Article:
The G-Cloud Programme is a cross-government initiative led by two UK cabinet ministers (Justice and Home Office) as part of the official Government ICT Strategy, designed to leverage public cloud resources to reduce public sector spending and consolidate data centres. The initial focus is on introducing cloud ICT services into government departments, local authorities and the wider public sector via a new procurement framework for IT services. These services can then be reviewed and purchased through the G-Cloud’s CloudStore, which offers over 7,000 services from more than 700 suppliers in the areas of infrastructure (IaaS), software (SaaS), platform (PaaS), and specialist services. Continue reading “Government ‘Cloud Mandate’ Could Jumpstart Lagging Adoption in UK Public Sector and Beyond”→
Network operators are trusted sources in the consumer world; can this translate into the business world?
There is an opportunity for operators to be leaders in the cloud services ecosystem given their technological position.
A recent, exhaustive, global study by Ericsson’s ConsumerLab research group indicates that – perhaps somewhat surprisingly – network operators are tops when it comes to trust. The context is information privacy and data security, and the issue is what online companies such as Facebook, LinkedIn, Google, and all the others should be allowed to do with the information shared by the consumer in their application environments. Continue reading “Look for Operators to Lead Cloud Ecosystems”→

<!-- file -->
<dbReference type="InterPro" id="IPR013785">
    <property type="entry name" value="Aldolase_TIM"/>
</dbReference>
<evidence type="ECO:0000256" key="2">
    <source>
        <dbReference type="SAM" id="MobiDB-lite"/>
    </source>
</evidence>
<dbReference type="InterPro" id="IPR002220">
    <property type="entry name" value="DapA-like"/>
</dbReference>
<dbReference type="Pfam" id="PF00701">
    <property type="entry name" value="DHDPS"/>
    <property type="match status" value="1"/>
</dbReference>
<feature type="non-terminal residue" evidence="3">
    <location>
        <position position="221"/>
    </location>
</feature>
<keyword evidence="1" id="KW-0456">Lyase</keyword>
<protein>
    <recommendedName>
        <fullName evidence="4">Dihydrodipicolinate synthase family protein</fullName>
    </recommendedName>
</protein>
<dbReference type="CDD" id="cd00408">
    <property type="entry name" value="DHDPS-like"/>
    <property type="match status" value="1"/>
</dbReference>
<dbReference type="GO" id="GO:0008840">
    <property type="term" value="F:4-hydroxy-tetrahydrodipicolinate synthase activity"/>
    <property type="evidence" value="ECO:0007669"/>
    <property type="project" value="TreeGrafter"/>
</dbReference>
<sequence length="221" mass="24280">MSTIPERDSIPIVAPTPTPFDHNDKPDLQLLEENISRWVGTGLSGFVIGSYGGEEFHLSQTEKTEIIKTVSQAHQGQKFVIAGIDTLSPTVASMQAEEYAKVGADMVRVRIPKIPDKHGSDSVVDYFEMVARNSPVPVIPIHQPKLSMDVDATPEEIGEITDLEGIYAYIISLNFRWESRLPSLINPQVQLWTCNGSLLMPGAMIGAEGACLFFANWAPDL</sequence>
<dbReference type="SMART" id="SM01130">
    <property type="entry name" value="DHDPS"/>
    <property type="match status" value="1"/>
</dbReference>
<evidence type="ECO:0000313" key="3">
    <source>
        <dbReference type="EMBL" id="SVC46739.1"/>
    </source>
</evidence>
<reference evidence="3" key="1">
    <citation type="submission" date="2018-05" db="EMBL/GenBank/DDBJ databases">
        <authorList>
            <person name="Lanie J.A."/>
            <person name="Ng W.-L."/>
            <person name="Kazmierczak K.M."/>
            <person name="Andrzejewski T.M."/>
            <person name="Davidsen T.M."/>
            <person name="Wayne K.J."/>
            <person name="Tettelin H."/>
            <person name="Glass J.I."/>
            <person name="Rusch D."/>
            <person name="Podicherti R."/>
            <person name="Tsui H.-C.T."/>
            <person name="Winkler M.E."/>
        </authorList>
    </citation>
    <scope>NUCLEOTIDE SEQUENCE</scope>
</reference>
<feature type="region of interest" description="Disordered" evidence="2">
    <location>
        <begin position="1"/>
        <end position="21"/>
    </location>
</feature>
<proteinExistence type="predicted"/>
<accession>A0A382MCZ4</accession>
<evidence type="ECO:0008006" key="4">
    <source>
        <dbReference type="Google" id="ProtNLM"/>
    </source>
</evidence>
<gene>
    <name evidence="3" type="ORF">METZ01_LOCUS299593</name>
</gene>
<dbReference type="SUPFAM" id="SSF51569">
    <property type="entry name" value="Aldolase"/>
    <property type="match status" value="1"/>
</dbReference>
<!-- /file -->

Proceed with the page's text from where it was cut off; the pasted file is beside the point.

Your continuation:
Traditionally, public cloud collaboration services offer little customization options outside of white label branding.
Partner- and customer-led PaaS ecosystems are ushering in new opportunities to both integrate and extend collaboration services in the cloud.
Cloud-borne services have proven their value time and again in cutting infrastructure costs and soothing the upgrade, downtime and support aches and pains traditionally suffered by IT on a daily basis. Of course, as with most gift horses of this caliber, it’s best not to look them too closely in the mouth. Upon closer inspection, enterprise customers of full-on multitenant, software-as-a-service (SaaS) offerings have found a distinct lack of flexibility. They may be able to apply custom branding, conduct basic back end data queries, and in some cases modify the UI to display select components, but that’s typically where the sidewalk ends in terms of customization.